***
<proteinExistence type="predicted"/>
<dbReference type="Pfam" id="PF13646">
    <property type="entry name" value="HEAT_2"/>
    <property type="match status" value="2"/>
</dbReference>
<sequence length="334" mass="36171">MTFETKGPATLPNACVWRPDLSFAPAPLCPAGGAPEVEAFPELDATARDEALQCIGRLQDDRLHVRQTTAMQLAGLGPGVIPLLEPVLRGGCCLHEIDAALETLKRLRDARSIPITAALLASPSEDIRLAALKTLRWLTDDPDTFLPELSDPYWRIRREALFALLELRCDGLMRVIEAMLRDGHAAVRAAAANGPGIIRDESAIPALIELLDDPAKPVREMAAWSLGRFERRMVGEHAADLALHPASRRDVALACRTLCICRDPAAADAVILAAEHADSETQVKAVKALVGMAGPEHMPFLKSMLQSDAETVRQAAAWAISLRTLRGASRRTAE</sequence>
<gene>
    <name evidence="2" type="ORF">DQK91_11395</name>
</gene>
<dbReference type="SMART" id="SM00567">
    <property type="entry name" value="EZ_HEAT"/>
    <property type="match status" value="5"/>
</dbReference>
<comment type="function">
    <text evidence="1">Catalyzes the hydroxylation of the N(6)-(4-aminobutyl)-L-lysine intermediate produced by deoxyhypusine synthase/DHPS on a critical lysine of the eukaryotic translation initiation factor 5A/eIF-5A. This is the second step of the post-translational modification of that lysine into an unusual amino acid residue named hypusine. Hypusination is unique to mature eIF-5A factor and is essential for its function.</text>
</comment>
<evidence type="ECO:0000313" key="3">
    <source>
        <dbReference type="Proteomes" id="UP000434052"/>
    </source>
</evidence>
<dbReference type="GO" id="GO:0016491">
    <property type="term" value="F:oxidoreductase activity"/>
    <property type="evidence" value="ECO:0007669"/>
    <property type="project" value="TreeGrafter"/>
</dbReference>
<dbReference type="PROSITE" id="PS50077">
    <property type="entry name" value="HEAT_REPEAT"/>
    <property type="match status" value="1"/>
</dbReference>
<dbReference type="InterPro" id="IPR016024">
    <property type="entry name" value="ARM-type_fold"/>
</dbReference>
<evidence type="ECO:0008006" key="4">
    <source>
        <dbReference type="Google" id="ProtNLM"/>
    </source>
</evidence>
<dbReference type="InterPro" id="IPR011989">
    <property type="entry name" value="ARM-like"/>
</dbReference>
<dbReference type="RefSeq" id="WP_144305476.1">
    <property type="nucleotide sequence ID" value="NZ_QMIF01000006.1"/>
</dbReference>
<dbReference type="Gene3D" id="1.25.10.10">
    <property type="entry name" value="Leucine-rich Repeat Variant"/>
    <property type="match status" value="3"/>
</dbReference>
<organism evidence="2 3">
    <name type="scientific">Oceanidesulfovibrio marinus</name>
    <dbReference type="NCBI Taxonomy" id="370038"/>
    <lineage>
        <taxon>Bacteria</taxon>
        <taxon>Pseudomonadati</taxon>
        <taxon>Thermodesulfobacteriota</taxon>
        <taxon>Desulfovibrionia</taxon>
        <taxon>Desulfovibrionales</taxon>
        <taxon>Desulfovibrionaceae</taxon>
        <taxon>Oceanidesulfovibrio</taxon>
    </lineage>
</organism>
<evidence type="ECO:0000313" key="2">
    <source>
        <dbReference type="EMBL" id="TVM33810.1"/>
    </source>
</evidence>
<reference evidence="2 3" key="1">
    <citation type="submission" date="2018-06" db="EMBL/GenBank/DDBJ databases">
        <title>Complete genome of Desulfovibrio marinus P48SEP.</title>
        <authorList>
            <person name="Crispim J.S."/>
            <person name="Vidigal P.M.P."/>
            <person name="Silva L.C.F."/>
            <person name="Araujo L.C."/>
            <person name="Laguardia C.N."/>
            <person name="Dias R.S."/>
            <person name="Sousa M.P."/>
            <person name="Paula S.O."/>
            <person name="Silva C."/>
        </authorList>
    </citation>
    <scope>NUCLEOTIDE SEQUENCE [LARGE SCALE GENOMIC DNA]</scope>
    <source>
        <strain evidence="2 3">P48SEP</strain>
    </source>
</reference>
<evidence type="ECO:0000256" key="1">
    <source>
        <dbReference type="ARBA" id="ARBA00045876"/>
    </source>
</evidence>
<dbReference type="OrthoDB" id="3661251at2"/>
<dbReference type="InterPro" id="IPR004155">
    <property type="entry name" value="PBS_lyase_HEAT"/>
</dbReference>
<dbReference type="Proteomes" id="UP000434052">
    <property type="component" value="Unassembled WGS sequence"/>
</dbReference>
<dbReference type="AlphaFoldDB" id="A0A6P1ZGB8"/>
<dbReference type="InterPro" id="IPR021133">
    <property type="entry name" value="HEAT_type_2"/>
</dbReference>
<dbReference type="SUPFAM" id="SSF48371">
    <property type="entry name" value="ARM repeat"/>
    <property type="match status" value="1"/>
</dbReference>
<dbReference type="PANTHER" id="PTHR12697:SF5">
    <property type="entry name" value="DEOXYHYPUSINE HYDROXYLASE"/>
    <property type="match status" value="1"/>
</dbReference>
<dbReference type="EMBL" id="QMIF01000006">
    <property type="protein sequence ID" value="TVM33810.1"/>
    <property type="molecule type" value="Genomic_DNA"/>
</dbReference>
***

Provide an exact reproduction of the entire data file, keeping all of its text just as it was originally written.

<proteinExistence type="predicted"/>
<dbReference type="Pfam" id="PF13646">
    <property type="entry name" value="HEAT_2"/>
    <property type="match status" value="2"/>
</dbReference>
<sequence length="334" mass="36171">MTFETKGPATLPNACVWRPDLSFAPAPLCPAGGAPEVEAFPELDATARDEALQCIGRLQDDRLHVRQTTAMQLAGLGPGVIPLLEPVLRGGCCLHEIDAALETLKRLRDARSIPITAALLASPSEDIRLAALKTLRWLTDDPDTFLPELSDPYWRIRREALFALLELRCDGLMRVIEAMLRDGHAAVRAAAANGPGIIRDESAIPALIELLDDPAKPVREMAAWSLGRFERRMVGEHAADLALHPASRRDVALACRTLCICRDPAAADAVILAAEHADSETQVKAVKALVGMAGPEHMPFLKSMLQSDAETVRQAAAWAISLRTLRGASRRTAE</sequence>
<gene>
    <name evidence="2" type="ORF">DQK91_11395</name>
</gene>
<dbReference type="SMART" id="SM00567">
    <property type="entry name" value="EZ_HEAT"/>
    <property type="match status" value="5"/>
</dbReference>
<comment type="function">
    <text evidence="1">Catalyzes the hydroxylation of the N(6)-(4-aminobutyl)-L-lysine intermediate produced by deoxyhypusine synthase/DHPS on a critical lysine of the eukaryotic translation initiation factor 5A/eIF-5A. This is the second step of the post-translational modification of that lysine into an unusual amino acid residue named hypusine. Hypusination is unique to mature eIF-5A factor and is essential for its function.</text>
</comment>
<evidence type="ECO:0000313" key="3">
    <source>
        <dbReference type="Proteomes" id="UP000434052"/>
    </source>
</evidence>
<dbReference type="GO" id="GO:0016491">
    <property type="term" value="F:oxidoreductase activity"/>
    <property type="evidence" value="ECO:0007669"/>
    <property type="project" value="TreeGrafter"/>
</dbReference>
<dbReference type="PROSITE" id="PS50077">
    <property type="entry name" value="HEAT_REPEAT"/>
    <property type="match status" value="1"/>
</dbReference>
<dbReference type="InterPro" id="IPR016024">
    <property type="entry name" value="ARM-type_fold"/>
</dbReference>
<evidence type="ECO:0008006" key="4">
    <source>
        <dbReference type="Google" id="ProtNLM"/>
    </source>
</evidence>
<dbReference type="InterPro" id="IPR011989">
    <property type="entry name" value="ARM-like"/>
</dbReference>
<dbReference type="RefSeq" id="WP_144305476.1">
    <property type="nucleotide sequence ID" value="NZ_QMIF01000006.1"/>
</dbReference>
<dbReference type="Gene3D" id="1.25.10.10">
    <property type="entry name" value="Leucine-rich Repeat Variant"/>
    <property type="match status" value="3"/>
</dbReference>
<organism evidence="2 3">
    <name type="scientific">Oceanidesulfovibrio marinus</name>
    <dbReference type="NCBI Taxonomy" id="370038"/>
    <lineage>
        <taxon>Bacteria</taxon>
        <taxon>Pseudomonadati</taxon>
        <taxon>Thermodesulfobacteriota</taxon>
        <taxon>Desulfovibrionia</taxon>
        <taxon>Desulfovibrionales</taxon>
        <taxon>Desulfovibrionaceae</taxon>
        <taxon>Oceanidesulfovibrio</taxon>
    </lineage>
</organism>
<evidence type="ECO:0000313" key="2">
    <source>
        <dbReference type="EMBL" id="TVM33810.1"/>
    </source>
</evidence>
<reference evidence="2 3" key="1">
    <citation type="submission" date="2018-06" db="EMBL/GenBank/DDBJ databases">
        <title>Complete genome of Desulfovibrio marinus P48SEP.</title>
        <authorList>
            <person name="Crispim J.S."/>
            <person name="Vidigal P.M.P."/>
            <person name="Silva L.C.F."/>
            <person name="Araujo L.C."/>
            <person name="Laguardia C.N."/>
            <person name="Dias R.S."/>
            <person name="Sousa M.P."/>
            <person name="Paula S.O."/>
            <person name="Silva C."/>
        </authorList>
    </citation>
    <scope>NUCLEOTIDE SEQUENCE [LARGE SCALE GENOMIC DNA]</scope>
    <source>
        <strain evidence="2 3">P48SEP</strain>
    </source>
</reference>
<evidence type="ECO:0000256" key="1">
    <source>
        <dbReference type="ARBA" id="ARBA00045876"/>
    </source>
</evidence>
<dbReference type="OrthoDB" id="3661251at2"/>
<dbReference type="InterPro" id="IPR004155">
    <property type="entry name" value="PBS_lyase_HEAT"/>
</dbReference>
<dbReference type="Proteomes" id="UP000434052">
    <property type="component" value="Unassembled WGS sequence"/>
</dbReference>
<dbReference type="AlphaFoldDB" id="A0A6P1ZGB8"/>
<dbReference type="InterPro" id="IPR021133">
    <property type="entry name" value="HEAT_type_2"/>
</dbReference>
<dbReference type="SUPFAM" id="SSF48371">
    <property type="entry name" value="ARM repeat"/>
    <property type="match status" value="1"/>
</dbReference>
<dbReference type="PANTHER" id="PTHR12697:SF5">
    <property type="entry name" value="DEOXYHYPUSINE HYDROXYLASE"/>
    <property type="match status" value="1"/>
</dbReference>
<dbReference type="EMBL" id="QMIF01000006">
    <property type="protein sequence ID" value="TVM33810.1"/>
    <property type="molecule type" value="Genomic_DNA"/>
</dbReference>